Three road warriors dish out their secrets for traveling with their best friends.

Holiday season equals lots of travel and if you’ve hit the road with a dog before, you know it takes a mix of planning, ingenuity and ability to keep your best friend happy and healthy. To help you plan that type of travel with your pet, we sat down with three adventurers who always bring their dogs with them: writer, photographer and mom Heather Balogh Rochfort (@Moxie82) and her 12-year-old mutt, Tally; climber and podcaster Kathy Karlo (@inheadlights) and her dog, Shooter; and community organizer Noël Russell (@noel_russ) and her rescue pups, Fin and Lhotse. Read on for the best gift ideas for your road and dog-loving friends, the best parts about traveling with pets, and inside tips for keeping the car clean and the dogs happy after driving all day.

What’s the best thing about having a dog on the road? 

HBR: Pure joy. Tally joined my husband and me on our two-week campervan honeymoon road trip on Canada’s Icefields Parkway. We like to say that *our* honeymoon was the best experience of *her* life.  Waking up and seeing her smiling doggy face every morning brought all three of us joy, and it was an honor and privilege as her dog mama to bring that type of happiness to her life. 

KK: Constant companionship. She might not be a good conversationalist, but I know she’s got my back.

NR: Everything is better with a dog. Waking up in the morning could be the most mundane moment ever, but when you have two furry beasts snuggled in bed with you—every morning is simply magic. Dogs make the littlest things in life that much better, I can’t think of one part of my day that isn’t enhanced tenfold by their simple existence in my life.

What’s the hardest thing about having a dog on the road?

HBR: Dogs can’t go everywhere, even if you want them to join you. I live less than an hour from Rocky Mountain National Park but have never spent much time on the backcountry trails since Tals can’t join! 

KK: When I take a work day, that typically means leaving the doggo in the car. If the weather is nice, I can set her up outside with a blanket and a water bowl nearby. In colder weather or rainy temps, it’s simply not an option.

NR: One, imagining how life would be without having a dog while we travel and, two, wishing we had a bigger van so we could travel with more dogs! But in all seriousness, dogs are such a blessing to have around. We consider it an honor to be concerned about the wellbeing of another family member, and consider ourselves lucky to be able to learn how to put their health and safety before ours. We can’t hike in national parks—that’s not a serious struggle, but we miss it. We would miss our dogs more, though, so we focus on recreating in places like BLM land and national forests where dogs are always permitted.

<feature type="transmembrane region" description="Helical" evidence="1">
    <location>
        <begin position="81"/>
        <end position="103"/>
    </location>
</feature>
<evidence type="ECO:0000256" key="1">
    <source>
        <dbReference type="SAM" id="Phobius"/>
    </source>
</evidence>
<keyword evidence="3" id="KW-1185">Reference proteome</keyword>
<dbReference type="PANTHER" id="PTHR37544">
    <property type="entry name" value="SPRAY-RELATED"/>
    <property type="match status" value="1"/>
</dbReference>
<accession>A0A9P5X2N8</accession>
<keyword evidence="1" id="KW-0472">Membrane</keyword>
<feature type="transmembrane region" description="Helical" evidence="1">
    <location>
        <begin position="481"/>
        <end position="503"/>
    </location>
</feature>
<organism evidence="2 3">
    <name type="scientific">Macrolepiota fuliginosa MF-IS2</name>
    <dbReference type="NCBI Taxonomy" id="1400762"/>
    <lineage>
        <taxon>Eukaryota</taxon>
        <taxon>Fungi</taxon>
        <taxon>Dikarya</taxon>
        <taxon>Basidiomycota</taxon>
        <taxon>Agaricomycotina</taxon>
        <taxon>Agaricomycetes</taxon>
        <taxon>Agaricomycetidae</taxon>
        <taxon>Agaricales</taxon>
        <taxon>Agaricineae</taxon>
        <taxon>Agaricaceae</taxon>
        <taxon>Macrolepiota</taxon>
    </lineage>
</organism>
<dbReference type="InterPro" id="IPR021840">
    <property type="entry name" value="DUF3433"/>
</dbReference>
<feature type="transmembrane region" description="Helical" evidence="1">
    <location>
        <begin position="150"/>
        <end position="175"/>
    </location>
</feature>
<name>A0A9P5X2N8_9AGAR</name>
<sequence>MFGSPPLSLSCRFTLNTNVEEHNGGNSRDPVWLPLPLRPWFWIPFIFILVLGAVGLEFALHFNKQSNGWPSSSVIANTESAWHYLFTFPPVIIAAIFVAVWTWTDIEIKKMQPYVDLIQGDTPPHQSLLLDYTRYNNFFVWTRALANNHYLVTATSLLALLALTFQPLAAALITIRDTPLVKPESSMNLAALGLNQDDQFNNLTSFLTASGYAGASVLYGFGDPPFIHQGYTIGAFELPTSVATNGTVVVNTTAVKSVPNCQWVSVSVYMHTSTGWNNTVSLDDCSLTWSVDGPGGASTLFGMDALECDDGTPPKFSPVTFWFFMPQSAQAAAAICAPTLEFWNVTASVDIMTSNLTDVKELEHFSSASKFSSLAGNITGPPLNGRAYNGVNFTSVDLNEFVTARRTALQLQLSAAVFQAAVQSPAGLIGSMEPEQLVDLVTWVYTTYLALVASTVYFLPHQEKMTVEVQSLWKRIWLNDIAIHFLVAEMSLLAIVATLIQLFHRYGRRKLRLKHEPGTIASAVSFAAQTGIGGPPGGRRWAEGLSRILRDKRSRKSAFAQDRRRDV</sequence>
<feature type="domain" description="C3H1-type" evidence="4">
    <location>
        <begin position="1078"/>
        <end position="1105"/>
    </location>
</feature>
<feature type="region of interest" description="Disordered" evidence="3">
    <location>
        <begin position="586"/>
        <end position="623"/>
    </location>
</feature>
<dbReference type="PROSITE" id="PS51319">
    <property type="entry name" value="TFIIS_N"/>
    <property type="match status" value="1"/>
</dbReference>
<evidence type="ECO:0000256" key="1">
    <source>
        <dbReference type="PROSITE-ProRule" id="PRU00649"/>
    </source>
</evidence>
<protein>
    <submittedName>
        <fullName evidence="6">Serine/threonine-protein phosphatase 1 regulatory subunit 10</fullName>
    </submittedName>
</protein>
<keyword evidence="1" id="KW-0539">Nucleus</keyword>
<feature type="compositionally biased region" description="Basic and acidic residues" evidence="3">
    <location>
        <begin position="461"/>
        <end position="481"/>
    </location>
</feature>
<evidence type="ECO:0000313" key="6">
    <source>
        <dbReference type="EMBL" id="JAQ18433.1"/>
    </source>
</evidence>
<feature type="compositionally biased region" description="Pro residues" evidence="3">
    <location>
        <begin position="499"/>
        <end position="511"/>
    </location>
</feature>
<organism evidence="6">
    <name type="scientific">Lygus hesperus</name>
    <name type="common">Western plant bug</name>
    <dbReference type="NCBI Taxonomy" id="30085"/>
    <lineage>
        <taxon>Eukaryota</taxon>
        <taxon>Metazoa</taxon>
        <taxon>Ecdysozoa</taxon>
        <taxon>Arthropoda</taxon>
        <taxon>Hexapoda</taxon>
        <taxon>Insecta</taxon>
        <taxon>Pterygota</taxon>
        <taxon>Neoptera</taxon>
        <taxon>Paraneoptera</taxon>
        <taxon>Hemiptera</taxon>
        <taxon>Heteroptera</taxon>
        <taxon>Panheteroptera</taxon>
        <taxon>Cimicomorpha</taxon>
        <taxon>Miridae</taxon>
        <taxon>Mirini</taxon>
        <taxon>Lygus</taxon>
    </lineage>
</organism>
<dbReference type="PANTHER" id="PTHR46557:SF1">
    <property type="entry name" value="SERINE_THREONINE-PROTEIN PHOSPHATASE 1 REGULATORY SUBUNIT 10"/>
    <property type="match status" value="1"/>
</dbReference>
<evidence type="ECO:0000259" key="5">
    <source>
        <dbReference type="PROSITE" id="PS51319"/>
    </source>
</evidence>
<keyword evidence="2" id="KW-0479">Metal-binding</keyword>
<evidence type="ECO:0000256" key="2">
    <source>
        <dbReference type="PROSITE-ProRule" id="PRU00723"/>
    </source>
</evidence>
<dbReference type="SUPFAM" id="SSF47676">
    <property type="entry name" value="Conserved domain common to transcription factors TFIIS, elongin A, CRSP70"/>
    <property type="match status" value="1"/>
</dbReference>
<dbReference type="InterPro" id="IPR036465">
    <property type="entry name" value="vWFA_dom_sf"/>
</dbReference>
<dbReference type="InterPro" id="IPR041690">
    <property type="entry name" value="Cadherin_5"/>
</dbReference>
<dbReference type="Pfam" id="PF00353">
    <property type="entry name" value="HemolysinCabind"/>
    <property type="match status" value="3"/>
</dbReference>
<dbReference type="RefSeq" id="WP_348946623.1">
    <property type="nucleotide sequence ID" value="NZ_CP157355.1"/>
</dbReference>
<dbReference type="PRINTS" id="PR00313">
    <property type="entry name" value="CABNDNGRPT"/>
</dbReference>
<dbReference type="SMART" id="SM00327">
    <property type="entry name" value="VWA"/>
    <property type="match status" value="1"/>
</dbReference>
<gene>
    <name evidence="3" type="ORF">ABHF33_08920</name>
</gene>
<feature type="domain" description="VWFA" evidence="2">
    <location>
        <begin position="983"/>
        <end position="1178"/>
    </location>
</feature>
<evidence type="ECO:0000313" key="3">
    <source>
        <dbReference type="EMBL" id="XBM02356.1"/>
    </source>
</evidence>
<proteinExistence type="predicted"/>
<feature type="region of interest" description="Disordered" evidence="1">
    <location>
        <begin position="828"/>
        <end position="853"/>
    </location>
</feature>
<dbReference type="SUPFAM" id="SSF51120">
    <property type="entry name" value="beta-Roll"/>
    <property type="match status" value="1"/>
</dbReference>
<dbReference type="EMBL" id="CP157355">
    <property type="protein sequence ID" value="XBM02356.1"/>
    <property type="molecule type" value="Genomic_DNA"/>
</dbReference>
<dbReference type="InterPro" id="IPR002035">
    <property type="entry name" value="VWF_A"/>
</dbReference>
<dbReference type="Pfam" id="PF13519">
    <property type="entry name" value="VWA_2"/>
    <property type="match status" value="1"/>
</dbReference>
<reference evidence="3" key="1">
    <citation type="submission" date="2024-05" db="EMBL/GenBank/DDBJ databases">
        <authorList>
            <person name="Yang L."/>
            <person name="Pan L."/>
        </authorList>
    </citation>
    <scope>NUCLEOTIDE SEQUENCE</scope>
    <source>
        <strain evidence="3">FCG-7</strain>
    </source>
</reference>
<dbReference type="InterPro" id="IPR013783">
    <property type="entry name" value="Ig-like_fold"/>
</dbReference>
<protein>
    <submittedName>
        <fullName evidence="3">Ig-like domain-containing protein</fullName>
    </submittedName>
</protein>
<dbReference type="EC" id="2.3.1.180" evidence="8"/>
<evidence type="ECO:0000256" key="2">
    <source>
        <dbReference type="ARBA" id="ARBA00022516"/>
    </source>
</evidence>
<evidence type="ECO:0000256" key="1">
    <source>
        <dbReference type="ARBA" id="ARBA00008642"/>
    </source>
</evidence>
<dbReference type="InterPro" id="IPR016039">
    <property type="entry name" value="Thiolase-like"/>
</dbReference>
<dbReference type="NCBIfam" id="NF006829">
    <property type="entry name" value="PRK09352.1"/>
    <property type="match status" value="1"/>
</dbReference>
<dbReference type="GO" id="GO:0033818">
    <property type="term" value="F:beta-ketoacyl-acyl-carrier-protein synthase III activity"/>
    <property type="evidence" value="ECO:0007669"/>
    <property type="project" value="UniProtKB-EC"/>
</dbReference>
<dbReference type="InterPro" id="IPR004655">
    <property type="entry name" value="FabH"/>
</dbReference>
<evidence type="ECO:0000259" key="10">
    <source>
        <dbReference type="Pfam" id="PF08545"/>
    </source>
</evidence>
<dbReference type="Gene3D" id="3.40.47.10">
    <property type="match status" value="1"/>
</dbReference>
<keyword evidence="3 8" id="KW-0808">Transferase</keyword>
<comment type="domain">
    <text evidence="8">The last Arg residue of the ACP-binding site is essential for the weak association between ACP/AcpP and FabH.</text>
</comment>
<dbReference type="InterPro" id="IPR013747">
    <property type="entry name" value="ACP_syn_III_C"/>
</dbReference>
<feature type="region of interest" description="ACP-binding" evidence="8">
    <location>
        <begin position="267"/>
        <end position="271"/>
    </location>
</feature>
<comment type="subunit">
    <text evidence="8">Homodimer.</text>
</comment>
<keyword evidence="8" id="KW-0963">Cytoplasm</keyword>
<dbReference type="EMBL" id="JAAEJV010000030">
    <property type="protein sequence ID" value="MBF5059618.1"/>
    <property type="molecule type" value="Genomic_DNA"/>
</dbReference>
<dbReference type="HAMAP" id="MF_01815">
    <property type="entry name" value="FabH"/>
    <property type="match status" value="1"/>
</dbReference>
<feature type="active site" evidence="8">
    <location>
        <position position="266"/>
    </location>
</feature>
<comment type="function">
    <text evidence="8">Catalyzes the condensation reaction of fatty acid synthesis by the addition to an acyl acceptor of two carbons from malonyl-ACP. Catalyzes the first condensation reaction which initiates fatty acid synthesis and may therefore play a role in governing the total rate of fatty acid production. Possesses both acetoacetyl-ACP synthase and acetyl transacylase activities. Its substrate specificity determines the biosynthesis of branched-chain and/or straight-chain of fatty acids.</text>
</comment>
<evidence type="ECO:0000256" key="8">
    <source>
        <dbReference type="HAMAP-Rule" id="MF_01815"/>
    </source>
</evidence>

Best tips for road trips with dogs?

HBR: If you are traveling in a van, use the Kurgo Loft Wander Dog Bed as a rug, too. It’s water-repellant and sheds fur easily, so it’s a great way to keep the inside of your vehicle clean: Pick it up, shake it outside, and put it back inside. Voila! No dog fur, clean-ish floors, and a comfy pup. 

KK: Store stinky treats in a drysack are best road-trip hack I’ve learned about in a while. Also, sometimes restaurants will let you bring plates of food out to your van and eat inside it if you explain that your dogs are in there (and they trust that you’ll return your plate to the restaurant after you eat). Sometimes if you’re really lucky, they’ll let you bring a pitcher of margaritas out, too! 

Do you have any good gift ideas for adventurous dog-lovers?

HBR: The Kurgo Loft Wander Dog Bed I mentioned is certainly one of my favorites. It’s certainly not for backpacking, but if you’re car camping or simply traveling, it’s big and fluffy enough to keep a large dog happy. Back when Tally hit the trail more frequently, we really loved the Ruffwear Palisades Pack, too. The saddlebags are removable, which is awesome, and the handle on the top meant we could yank her out of the water….or away from skunks.

NR: Our favorite items are the Ruffwear Bivy Bowl and Trail Runner Bowl as well as Hurrta’s Outback Dreamer sleeping bag (which works well on cold nights inside the van or when camping in the backcountry) as well as Wilderdog’s Doggie Bag, which works well when you want to keep food stored without making the whole van smell like a fish house.

What are your holiday plans together? 

HBR: I recently had knee surgery so I promised my PT and surgeon that our adventures would be minimal until I was fully healed. But, we do have a few jaunts to Utah on the tentative schedule, so fingers crossed.

KK: Towersgiving! Unfortunately, that means leaving the doggo at home for this one—Shooter doesn’t do multi-pitch climbing.

NR: Desert trip! We plan to head south and ditch the rain and fog for a bit. We’l be hitting Joshua Tree and Borrego Springs as well as the Superstition Wilderness, where we’ll thaw out in the shade of saguaros and fall asleep to the sound of screech owls. As much as l love the mountains, my heart finds its home in the desert. 

Noël Russell and her rescue pups, Fin and Lhotse.

Kathy Karlo with her dog Shooter.

Heather Balogh Rochefort and her 12-year-old mutt, Tally.